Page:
Some owners of heavy hydraulic construction equipment may wonder why they keep incurring high costs to repair hydraulic components, such as cylinders and seals. This article discusses how entrained air may be the cause of the frequent equipment failures.
Reduction of Viscosity
Many manufacturers of hydraulic equipment specify the viscosity of the fluid that should be used in the hydraulic equipment. That recommended viscosity is usually determined after extensive research to find out what kind of fluid will be able to perform reliably in the different applications, such as excavating, to which the equipment will be put to use.
Trapped air can alter the viscosity of the hydraulic fluid in the equipment. This is because the air molecules may break the bonds between the molecules of the hydraulic fluid. This can cause equipment components to wear out quickly due to overheating.
Explosions Can Occur
Cavitation refers to the formation of bubbles within a hydraulic system due to the accumulation of trapped air. That trapped air can explode if it is compressed excessively as the cylinder rods move up and down as the equipment is being used. Those explosions can cause system seals and other components to fail catastrophically due to the extensive damage that they suffer once the trapped air explodes. This can put your hydraulic equipment out of service for a long time as you conduct repairs.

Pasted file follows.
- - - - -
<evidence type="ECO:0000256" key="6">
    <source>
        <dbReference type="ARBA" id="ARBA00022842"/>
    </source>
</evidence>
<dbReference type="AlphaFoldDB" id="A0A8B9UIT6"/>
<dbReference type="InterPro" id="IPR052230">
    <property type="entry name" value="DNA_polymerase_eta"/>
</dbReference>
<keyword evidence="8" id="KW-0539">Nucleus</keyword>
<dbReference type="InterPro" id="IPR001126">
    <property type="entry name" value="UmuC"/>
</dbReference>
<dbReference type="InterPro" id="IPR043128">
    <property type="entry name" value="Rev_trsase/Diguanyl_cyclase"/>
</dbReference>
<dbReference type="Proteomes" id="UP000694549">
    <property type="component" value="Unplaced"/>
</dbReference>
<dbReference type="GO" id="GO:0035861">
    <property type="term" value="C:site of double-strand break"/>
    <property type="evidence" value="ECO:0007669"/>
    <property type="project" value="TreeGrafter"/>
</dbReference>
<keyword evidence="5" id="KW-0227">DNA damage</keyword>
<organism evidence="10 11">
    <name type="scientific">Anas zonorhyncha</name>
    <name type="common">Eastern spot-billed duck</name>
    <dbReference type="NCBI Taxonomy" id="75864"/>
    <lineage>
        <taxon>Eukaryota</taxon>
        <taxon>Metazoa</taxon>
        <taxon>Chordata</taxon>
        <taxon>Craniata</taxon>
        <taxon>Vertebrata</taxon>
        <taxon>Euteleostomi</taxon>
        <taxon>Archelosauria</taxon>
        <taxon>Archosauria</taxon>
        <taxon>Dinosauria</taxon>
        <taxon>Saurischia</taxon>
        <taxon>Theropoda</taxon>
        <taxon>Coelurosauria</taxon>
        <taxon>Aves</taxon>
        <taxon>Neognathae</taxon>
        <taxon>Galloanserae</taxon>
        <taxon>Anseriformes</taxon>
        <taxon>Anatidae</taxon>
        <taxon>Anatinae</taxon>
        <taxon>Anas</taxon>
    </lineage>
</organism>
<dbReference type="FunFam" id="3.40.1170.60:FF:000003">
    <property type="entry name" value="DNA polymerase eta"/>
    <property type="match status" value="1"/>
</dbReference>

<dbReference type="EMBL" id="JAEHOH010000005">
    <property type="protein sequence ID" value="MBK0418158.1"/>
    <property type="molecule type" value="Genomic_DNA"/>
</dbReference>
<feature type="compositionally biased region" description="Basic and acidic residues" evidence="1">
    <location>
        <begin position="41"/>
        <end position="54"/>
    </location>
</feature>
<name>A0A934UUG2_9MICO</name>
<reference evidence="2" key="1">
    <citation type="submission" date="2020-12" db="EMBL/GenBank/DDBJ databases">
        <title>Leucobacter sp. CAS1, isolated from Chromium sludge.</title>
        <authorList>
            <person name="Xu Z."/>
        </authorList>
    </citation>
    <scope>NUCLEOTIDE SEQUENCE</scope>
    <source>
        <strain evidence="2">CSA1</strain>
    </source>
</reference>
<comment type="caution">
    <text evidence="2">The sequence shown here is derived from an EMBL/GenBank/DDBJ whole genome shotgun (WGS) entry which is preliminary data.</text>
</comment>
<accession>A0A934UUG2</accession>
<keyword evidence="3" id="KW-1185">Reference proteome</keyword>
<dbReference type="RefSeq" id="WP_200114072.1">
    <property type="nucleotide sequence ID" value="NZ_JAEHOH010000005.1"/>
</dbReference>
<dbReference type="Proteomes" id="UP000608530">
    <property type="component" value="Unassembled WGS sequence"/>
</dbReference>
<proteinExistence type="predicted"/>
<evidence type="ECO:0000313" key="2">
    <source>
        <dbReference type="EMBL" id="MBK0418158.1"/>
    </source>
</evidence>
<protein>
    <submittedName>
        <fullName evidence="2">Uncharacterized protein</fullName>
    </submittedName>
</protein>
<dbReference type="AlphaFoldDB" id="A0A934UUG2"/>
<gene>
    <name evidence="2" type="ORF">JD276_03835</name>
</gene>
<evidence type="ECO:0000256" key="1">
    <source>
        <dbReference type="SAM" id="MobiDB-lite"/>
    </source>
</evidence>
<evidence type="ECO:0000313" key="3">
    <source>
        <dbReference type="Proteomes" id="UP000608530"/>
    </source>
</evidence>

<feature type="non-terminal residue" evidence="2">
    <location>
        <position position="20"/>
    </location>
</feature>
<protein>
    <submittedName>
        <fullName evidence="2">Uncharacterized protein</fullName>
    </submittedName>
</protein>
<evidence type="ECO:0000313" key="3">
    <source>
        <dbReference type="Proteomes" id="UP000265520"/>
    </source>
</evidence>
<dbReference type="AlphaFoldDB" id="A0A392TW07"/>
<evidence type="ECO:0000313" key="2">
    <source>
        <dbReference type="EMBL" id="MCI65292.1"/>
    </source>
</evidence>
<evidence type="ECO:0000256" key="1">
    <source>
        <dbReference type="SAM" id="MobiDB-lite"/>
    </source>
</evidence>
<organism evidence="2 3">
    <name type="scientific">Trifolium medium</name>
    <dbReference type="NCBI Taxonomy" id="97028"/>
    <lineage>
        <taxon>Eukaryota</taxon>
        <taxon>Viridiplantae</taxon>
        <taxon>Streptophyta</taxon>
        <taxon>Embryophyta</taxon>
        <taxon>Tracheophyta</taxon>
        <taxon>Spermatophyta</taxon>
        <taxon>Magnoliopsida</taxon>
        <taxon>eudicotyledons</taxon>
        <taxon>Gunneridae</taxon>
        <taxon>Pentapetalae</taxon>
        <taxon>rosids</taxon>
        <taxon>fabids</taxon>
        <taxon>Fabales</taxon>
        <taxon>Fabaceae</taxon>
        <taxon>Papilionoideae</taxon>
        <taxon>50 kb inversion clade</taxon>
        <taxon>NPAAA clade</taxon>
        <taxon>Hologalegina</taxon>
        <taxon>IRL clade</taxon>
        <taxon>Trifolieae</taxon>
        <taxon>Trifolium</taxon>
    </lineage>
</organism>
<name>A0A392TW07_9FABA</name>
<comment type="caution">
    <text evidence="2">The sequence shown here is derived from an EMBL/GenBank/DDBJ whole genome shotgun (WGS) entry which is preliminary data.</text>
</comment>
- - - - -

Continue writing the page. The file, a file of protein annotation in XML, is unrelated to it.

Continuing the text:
Low Control Responsiveness
Trapped air can cause clogs within the hydraulic system. Such clogs may slow down how the equipment responds to the commands executed by the equipment operator. For instance, the operator may push a lever to lift a bucket that is attached to an excavator. The bucket may delay to move up because the rate at which the fluid is flowing through the hydraulic system is low. This delay can cause the operator to push harder on the control lever. This can displace the clog suddenly with the unwanted result that the bucket will hit an overhead barrier. Such an accident could have been avoided if the hydraulic equipment was responding to control actions promptly.
As you can see, entrained air can have several damaging effects on your hydraulic equipment. It is therefore very important for you to ensure that air does not enter the hydraulic system of your equipment. For instance, all fluid lines should be bled after major repairs so that air does not remain trapped within the hoses. Consult an expert for help regarding the other steps that you can take to keep air out of the system. You will then notice a reduction in the frequency of hydraulic failures and repairs.